Below are a few specific trends and ideas that might help you identify where new opportunities for freelance services might arise this year.

 From IDG Enterprise

IDG Enterprise is a communications company that serves the information needs of the IT and security-focused audiences that read Computerworld, Infoworld, Network World, CIO, and other IDG brands. In 2012, they conducted a survey with the 30,000+ members of the B2B Technology Marketing Community on LinkedIn. The survey findings are based on the 740 responses they received over the three-week survey period. The report is entitled “B2B Content Marketing Trends.”

  • Content marketing is expanding dramatically in terms of tactics, forms, and volume of content; 84 percent of marketers say they plan to increase content production over the next 12 months. This includes 30 percent who plan to significantly increase content production.
  • Infographics is the fastest-growing format used by the IDG survey respondents, rising from 28 percent in 2011 to 43 percent in the 2012 study.
  • About one in three companies relies on external agencies and freelancers to create content.
  • The most outsourced form of content production is videos (33 percent), followed by white papers/e-books (32 percent) and case studies (26 percent).

From the Content Marketing Institute

Content Marketing Institute (CMI) is a leading content marketing and education organization that teaches enterprise brands how to attract and retain customers through compelling, multi-channel storytelling. In August, 2012, they teamed up with up with the MarketingProfs online community to electronically mail a survey to a sample of B2B marketers who are members or subscribers of MarketingProfs and Content Marketing Institute. The survey findings are based on responses from 1416 North American companies.  These statistics come from the report entitled “B2B Content Marketing: 2013 Benchmarks, Budgets, and Trends: North America.”

  • More than half (54 percent) of B2B marketers plan to increase their content marketing budgets over the next 12 months. This includes 9 percent who say they will significantly increase their spending.
  • On average, 44 percent of companies outsource B2B content creation. B2B marketers still use a combination of insourcing and outsourcing to create content, but they are outsourcing it less frequently. The number of B2B marketers creating content in-house has risen by 18 percentage points.
  • Producing enough content is the number-one challenge faced by B2B content marketers (64 percent), followed by producing the kind of content that engages (52 percent) and producing a variety of content (45 percent).
  • The use of video is rising. From 2011 to 2012, the number of companies using videos as part of their content marketing programs jumped from 52 percent to 70 percent.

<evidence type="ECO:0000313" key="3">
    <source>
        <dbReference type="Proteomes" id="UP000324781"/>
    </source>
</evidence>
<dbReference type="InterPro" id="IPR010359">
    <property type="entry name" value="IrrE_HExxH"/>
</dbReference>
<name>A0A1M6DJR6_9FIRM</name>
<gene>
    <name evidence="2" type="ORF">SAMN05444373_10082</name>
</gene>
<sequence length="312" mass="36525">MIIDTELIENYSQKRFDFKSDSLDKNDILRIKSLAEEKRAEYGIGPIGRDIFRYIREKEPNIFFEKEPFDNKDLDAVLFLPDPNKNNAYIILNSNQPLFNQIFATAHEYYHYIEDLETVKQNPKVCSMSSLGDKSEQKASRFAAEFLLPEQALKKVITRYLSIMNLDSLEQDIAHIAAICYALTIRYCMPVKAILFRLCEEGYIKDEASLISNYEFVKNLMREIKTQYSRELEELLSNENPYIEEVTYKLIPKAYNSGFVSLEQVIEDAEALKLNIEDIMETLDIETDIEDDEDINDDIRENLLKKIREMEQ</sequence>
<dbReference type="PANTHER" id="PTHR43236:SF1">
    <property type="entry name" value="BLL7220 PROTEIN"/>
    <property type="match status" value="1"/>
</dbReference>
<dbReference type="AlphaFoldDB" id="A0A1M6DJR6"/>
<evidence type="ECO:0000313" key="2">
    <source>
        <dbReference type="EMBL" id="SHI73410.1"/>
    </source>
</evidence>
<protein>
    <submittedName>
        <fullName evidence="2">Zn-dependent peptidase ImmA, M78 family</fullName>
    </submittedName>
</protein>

From Hubspot

20-Marketing-Trends-and-PredictionsHubspot sells all-in-one marketing software designed to make it easier for companies to get found online, convert leads into customers, and measure and analyze the results. They are masters at content marketing and have produced dozens of immensely helpful e-books and blog posts about website design, e-mail marketing, SEO, and how to get the most from various social-media networks.

These three trends were featured in Hubspot’s e-book “20 Marketing Trends and Predictions for 2013 and Beyond” by Jessica Meher.

  • Real-time marketing is in. Marketers will move away from short-lived, themed “campaigns” and use more real-time events and triggers based on inbound marketing activity. According to best-selling author David Meerman Scott, “In 2013, buyers instantly engage with brands on their websites, talk back via social media such as Twitter and Facebook, and follow breaking news in the markets in which they are interested.” As a marketer, “Success comes from engaging your buyers when they’re ready—not when it’s convenient for you.”
  • Content crowdsourcing will grow. Now that marketers have used social media platforms to build networks of fans and followers, Hubspot believes that marketers will leverage crowd creativity to build interesting and viral pieces of content.
  • A picture is worth a thousand words. So that we all can absorb more information in less time, communications will continue to become more visual and less text-based. A lot of the content developed in 2013 will include infographics, photos, picture boards, and video.

From CEB Blog

The CEB (Corporate Executive Board) is a business advisory group that combines the best practices of thousands of member companies with advanced research methodologies and “human capital analytics” to equip senior leaders and their teams with actionable solutions for transforming operations.

In a blog post entitled “10 Marketing Trends for 2013 You Haven’t Heard,” managing director Patrick Spenner made these predictions:

  • Content marketing will experience a sophomore-year slump. “The shine will come off content marketing in some circles. Not because it inherently lacks merit, but because there will be execution problems.” He suggests that jump-on-the-bandwagon adopters of content marketing may lack some of the factors needed to make content-marketing successful: mandate, resources, energy, and savvy.
  • Countless, limp branded social efforts will be abandoned, countless more will be launched: Spenner contends that many brands and products don’t need a Facebook page, YouTube channel or LinkedIn group and many brand social executions have become lifeless zombies.

From Velocity Partners